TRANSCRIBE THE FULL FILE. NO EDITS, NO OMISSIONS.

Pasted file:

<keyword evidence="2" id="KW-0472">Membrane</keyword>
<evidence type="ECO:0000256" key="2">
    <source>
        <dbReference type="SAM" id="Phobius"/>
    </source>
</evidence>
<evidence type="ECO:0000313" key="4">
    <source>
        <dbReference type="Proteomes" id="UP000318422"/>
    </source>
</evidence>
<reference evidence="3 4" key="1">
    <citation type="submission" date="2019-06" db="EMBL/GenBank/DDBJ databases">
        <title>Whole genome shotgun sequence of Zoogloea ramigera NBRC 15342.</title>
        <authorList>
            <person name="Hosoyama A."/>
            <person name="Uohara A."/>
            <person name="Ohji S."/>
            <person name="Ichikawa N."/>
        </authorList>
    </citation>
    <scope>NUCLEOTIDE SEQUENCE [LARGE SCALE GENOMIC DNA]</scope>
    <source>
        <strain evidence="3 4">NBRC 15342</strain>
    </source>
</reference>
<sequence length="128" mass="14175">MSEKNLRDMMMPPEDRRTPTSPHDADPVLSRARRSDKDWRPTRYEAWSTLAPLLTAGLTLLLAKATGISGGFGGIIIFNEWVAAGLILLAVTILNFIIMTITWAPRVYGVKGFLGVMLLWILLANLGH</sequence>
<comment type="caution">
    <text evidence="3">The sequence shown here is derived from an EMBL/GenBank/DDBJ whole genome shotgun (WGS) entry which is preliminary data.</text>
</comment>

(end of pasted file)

<keyword evidence="2" id="KW-0472">Membrane</keyword>
<evidence type="ECO:0000256" key="2">
    <source>
        <dbReference type="SAM" id="Phobius"/>
    </source>
</evidence>
<evidence type="ECO:0000313" key="4">
    <source>
        <dbReference type="Proteomes" id="UP000318422"/>
    </source>
</evidence>
<reference evidence="3 4" key="1">
    <citation type="submission" date="2019-06" db="EMBL/GenBank/DDBJ databases">
        <title>Whole genome shotgun sequence of Zoogloea ramigera NBRC 15342.</title>
        <authorList>
            <person name="Hosoyama A."/>
            <person name="Uohara A."/>
            <person name="Ohji S."/>
            <person name="Ichikawa N."/>
        </authorList>
    </citation>
    <scope>NUCLEOTIDE SEQUENCE [LARGE SCALE GENOMIC DNA]</scope>
    <source>
        <strain evidence="3 4">NBRC 15342</strain>
    </source>
</reference>
<sequence length="128" mass="14175">MSEKNLRDMMMPPEDRRTPTSPHDADPVLSRARRSDKDWRPTRYEAWSTLAPLLTAGLTLLLAKATGISGGFGGIIIFNEWVAAGLILLAVTILNFIIMTITWAPRVYGVKGFLGVMLLWILLANLGH</sequence>
<comment type="caution">
    <text evidence="3">The sequence shown here is derived from an EMBL/GenBank/DDBJ whole genome shotgun (WGS) entry which is preliminary data.</text>
</comment>